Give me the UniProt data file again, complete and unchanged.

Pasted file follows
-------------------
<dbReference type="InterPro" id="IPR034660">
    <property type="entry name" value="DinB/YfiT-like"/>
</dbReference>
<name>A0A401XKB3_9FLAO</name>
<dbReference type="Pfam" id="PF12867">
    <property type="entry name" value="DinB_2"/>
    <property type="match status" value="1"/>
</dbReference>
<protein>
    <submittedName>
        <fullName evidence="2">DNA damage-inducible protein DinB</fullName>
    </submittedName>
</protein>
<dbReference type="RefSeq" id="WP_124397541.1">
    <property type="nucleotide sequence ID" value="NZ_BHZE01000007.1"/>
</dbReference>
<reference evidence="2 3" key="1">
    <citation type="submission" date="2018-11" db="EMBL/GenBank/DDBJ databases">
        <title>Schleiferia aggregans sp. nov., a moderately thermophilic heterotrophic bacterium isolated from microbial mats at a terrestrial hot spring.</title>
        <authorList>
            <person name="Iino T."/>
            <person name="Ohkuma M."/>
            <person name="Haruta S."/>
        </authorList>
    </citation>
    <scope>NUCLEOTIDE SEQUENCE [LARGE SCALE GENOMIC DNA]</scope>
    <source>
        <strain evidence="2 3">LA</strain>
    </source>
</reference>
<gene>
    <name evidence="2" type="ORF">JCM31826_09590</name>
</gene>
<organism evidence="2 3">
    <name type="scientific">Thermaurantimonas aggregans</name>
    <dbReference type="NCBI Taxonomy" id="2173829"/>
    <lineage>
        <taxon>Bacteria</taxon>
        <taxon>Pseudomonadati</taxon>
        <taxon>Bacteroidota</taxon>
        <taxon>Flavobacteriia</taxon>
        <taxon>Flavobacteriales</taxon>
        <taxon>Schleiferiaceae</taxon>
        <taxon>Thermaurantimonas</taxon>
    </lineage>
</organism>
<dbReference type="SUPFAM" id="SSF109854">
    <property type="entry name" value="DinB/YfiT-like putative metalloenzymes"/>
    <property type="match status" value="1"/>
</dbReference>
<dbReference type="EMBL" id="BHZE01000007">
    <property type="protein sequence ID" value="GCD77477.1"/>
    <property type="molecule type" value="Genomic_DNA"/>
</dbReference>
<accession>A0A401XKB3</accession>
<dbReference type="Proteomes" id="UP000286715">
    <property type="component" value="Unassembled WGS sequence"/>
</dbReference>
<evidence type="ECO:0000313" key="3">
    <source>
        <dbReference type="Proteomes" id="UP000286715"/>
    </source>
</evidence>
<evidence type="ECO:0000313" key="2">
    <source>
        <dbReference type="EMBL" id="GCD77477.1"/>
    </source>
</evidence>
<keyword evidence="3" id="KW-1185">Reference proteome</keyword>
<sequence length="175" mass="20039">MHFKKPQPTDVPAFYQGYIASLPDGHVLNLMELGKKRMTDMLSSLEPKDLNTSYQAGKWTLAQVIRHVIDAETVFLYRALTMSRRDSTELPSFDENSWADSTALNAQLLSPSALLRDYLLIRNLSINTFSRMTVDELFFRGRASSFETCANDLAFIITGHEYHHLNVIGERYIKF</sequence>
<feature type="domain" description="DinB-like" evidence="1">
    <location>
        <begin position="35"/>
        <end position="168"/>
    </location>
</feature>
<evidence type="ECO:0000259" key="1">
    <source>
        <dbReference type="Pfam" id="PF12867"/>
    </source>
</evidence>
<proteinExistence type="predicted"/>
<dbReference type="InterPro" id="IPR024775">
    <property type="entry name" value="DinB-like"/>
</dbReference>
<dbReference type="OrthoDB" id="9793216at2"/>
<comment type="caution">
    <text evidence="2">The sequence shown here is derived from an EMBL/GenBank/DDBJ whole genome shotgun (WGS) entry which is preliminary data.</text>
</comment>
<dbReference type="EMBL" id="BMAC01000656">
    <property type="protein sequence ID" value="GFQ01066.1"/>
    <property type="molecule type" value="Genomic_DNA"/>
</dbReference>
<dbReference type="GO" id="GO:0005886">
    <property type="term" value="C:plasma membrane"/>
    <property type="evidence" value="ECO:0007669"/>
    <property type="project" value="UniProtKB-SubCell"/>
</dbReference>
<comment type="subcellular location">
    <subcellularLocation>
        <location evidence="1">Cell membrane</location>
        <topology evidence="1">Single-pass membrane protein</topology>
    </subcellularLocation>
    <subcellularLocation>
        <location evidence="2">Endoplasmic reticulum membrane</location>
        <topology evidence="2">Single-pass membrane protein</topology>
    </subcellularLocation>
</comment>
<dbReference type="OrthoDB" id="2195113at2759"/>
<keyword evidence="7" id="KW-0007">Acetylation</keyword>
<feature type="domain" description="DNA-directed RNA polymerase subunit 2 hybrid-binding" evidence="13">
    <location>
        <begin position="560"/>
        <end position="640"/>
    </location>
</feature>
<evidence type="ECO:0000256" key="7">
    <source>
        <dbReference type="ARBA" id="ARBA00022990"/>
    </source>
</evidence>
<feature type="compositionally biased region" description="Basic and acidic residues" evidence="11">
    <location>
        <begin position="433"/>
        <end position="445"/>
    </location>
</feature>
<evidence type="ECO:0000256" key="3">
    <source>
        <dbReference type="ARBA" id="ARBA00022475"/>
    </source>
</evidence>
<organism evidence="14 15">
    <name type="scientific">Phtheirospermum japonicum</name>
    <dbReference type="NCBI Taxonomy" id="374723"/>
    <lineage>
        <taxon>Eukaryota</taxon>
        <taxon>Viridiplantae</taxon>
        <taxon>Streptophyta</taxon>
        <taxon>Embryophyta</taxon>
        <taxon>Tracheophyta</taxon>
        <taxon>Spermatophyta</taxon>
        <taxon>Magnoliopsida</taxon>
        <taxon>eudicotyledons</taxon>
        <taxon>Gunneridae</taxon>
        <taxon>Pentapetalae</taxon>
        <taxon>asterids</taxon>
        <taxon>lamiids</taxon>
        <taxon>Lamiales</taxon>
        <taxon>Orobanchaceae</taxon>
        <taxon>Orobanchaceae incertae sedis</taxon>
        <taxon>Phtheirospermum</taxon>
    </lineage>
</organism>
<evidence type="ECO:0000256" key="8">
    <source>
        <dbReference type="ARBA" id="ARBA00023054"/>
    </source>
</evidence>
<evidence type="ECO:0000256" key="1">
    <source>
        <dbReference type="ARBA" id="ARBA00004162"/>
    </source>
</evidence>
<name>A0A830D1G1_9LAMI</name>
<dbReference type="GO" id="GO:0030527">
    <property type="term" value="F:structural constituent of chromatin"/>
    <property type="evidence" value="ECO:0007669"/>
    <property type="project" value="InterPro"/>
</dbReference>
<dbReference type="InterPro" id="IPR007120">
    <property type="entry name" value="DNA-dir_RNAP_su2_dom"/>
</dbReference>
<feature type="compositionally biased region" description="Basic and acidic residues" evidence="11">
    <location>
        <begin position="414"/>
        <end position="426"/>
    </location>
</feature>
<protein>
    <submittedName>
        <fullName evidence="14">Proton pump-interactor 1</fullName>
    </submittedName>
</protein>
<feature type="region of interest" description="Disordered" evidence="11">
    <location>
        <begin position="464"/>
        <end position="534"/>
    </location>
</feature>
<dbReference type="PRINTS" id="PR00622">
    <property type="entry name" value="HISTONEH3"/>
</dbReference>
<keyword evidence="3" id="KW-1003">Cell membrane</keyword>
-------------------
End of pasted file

<dbReference type="InterPro" id="IPR034660">
    <property type="entry name" value="DinB/YfiT-like"/>
</dbReference>
<name>A0A401XKB3_9FLAO</name>
<dbReference type="Pfam" id="PF12867">
    <property type="entry name" value="DinB_2"/>
    <property type="match status" value="1"/>
</dbReference>
<protein>
    <submittedName>
        <fullName evidence="2">DNA damage-inducible protein DinB</fullName>
    </submittedName>
</protein>
<dbReference type="RefSeq" id="WP_124397541.1">
    <property type="nucleotide sequence ID" value="NZ_BHZE01000007.1"/>
</dbReference>
<reference evidence="2 3" key="1">
    <citation type="submission" date="2018-11" db="EMBL/GenBank/DDBJ databases">
        <title>Schleiferia aggregans sp. nov., a moderately thermophilic heterotrophic bacterium isolated from microbial mats at a terrestrial hot spring.</title>
        <authorList>
            <person name="Iino T."/>
            <person name="Ohkuma M."/>
            <person name="Haruta S."/>
        </authorList>
    </citation>
    <scope>NUCLEOTIDE SEQUENCE [LARGE SCALE GENOMIC DNA]</scope>
    <source>
        <strain evidence="2 3">LA</strain>
    </source>
</reference>
<gene>
    <name evidence="2" type="ORF">JCM31826_09590</name>
</gene>
<organism evidence="2 3">
    <name type="scientific">Thermaurantimonas aggregans</name>
    <dbReference type="NCBI Taxonomy" id="2173829"/>
    <lineage>
        <taxon>Bacteria</taxon>
        <taxon>Pseudomonadati</taxon>
        <taxon>Bacteroidota</taxon>
        <taxon>Flavobacteriia</taxon>
        <taxon>Flavobacteriales</taxon>
        <taxon>Schleiferiaceae</taxon>
        <taxon>Thermaurantimonas</taxon>
    </lineage>
</organism>
<dbReference type="SUPFAM" id="SSF109854">
    <property type="entry name" value="DinB/YfiT-like putative metalloenzymes"/>
    <property type="match status" value="1"/>
</dbReference>
<dbReference type="EMBL" id="BHZE01000007">
    <property type="protein sequence ID" value="GCD77477.1"/>
    <property type="molecule type" value="Genomic_DNA"/>
</dbReference>
<accession>A0A401XKB3</accession>
<dbReference type="Proteomes" id="UP000286715">
    <property type="component" value="Unassembled WGS sequence"/>
</dbReference>
<evidence type="ECO:0000313" key="3">
    <source>
        <dbReference type="Proteomes" id="UP000286715"/>
    </source>
</evidence>
<evidence type="ECO:0000313" key="2">
    <source>
        <dbReference type="EMBL" id="GCD77477.1"/>
    </source>
</evidence>
<keyword evidence="3" id="KW-1185">Reference proteome</keyword>
<sequence length="175" mass="20039">MHFKKPQPTDVPAFYQGYIASLPDGHVLNLMELGKKRMTDMLSSLEPKDLNTSYQAGKWTLAQVIRHVIDAETVFLYRALTMSRRDSTELPSFDENSWADSTALNAQLLSPSALLRDYLLIRNLSINTFSRMTVDELFFRGRASSFETCANDLAFIITGHEYHHLNVIGERYIKF</sequence>
<feature type="domain" description="DinB-like" evidence="1">
    <location>
        <begin position="35"/>
        <end position="168"/>
    </location>
</feature>
<evidence type="ECO:0000259" key="1">
    <source>
        <dbReference type="Pfam" id="PF12867"/>
    </source>
</evidence>
<proteinExistence type="predicted"/>
<dbReference type="InterPro" id="IPR024775">
    <property type="entry name" value="DinB-like"/>
</dbReference>
<dbReference type="OrthoDB" id="9793216at2"/>
<comment type="caution">
    <text evidence="2">The sequence shown here is derived from an EMBL/GenBank/DDBJ whole genome shotgun (WGS) entry which is preliminary data.</text>
</comment>
<dbReference type="EMBL" id="BMAC01000656">
    <property type="protein sequence ID" value="GFQ01066.1"/>
    <property type="molecule type" value="Genomic_DNA"/>
</dbReference>
<dbReference type="GO" id="GO:0005886">
    <property type="term" value="C:plasma membrane"/>
    <property type="evidence" value="ECO:0007669"/>
    <property type="project" value="UniProtKB-SubCell"/>
</dbReference>
<comment type="subcellular location">
    <subcellularLocation>
        <location evidence="1">Cell membrane</location>
        <topology evidence="1">Single-pass membrane protein</topology>
    </subcellularLocation>
    <subcellularLocation>
        <location evidence="2">Endoplasmic reticulum membrane</location>
        <topology evidence="2">Single-pass membrane protein</topology>
    </subcellularLocation>
</comment>
<dbReference type="OrthoDB" id="2195113at2759"/>
<keyword evidence="7" id="KW-0007">Acetylation</keyword>
<feature type="domain" description="DNA-directed RNA polymerase subunit 2 hybrid-binding" evidence="13">
    <location>
        <begin position="560"/>
        <end position="640"/>
    </location>
</feature>
<evidence type="ECO:0000256" key="7">
    <source>
        <dbReference type="ARBA" id="ARBA00022990"/>
    </source>
</evidence>
<feature type="compositionally biased region" description="Basic and acidic residues" evidence="11">
    <location>
        <begin position="433"/>
        <end position="445"/>
    </location>
</feature>
<evidence type="ECO:0000256" key="3">
    <source>
        <dbReference type="ARBA" id="ARBA00022475"/>
    </source>
</evidence>
<organism evidence="14 15">
    <name type="scientific">Phtheirospermum japonicum</name>
    <dbReference type="NCBI Taxonomy" id="374723"/>
    <lineage>
        <taxon>Eukaryota</taxon>
        <taxon>Viridiplantae</taxon>
        <taxon>Streptophyta</taxon>
        <taxon>Embryophyta</taxon>
        <taxon>Tracheophyta</taxon>
        <taxon>Spermatophyta</taxon>
        <taxon>Magnoliopsida</taxon>
        <taxon>eudicotyledons</taxon>
        <taxon>Gunneridae</taxon>
        <taxon>Pentapetalae</taxon>
        <taxon>asterids</taxon>
        <taxon>lamiids</taxon>
        <taxon>Lamiales</taxon>
        <taxon>Orobanchaceae</taxon>
        <taxon>Orobanchaceae incertae sedis</taxon>
        <taxon>Phtheirospermum</taxon>
    </lineage>
</organism>
<evidence type="ECO:0000256" key="8">
    <source>
        <dbReference type="ARBA" id="ARBA00023054"/>
    </source>
</evidence>
<evidence type="ECO:0000256" key="1">
    <source>
        <dbReference type="ARBA" id="ARBA00004162"/>
    </source>
</evidence>
<name>A0A830D1G1_9LAMI</name>
<dbReference type="GO" id="GO:0030527">
    <property type="term" value="F:structural constituent of chromatin"/>
    <property type="evidence" value="ECO:0007669"/>
    <property type="project" value="InterPro"/>
</dbReference>
<dbReference type="InterPro" id="IPR007120">
    <property type="entry name" value="DNA-dir_RNAP_su2_dom"/>
</dbReference>
<feature type="compositionally biased region" description="Basic and acidic residues" evidence="11">
    <location>
        <begin position="414"/>
        <end position="426"/>
    </location>
</feature>
<protein>
    <submittedName>
        <fullName evidence="14">Proton pump-interactor 1</fullName>
    </submittedName>
</protein>
<feature type="region of interest" description="Disordered" evidence="11">
    <location>
        <begin position="464"/>
        <end position="534"/>
    </location>
</feature>
<dbReference type="PRINTS" id="PR00622">
    <property type="entry name" value="HISTONEH3"/>
</dbReference>
<keyword evidence="3" id="KW-1003">Cell membrane</keyword>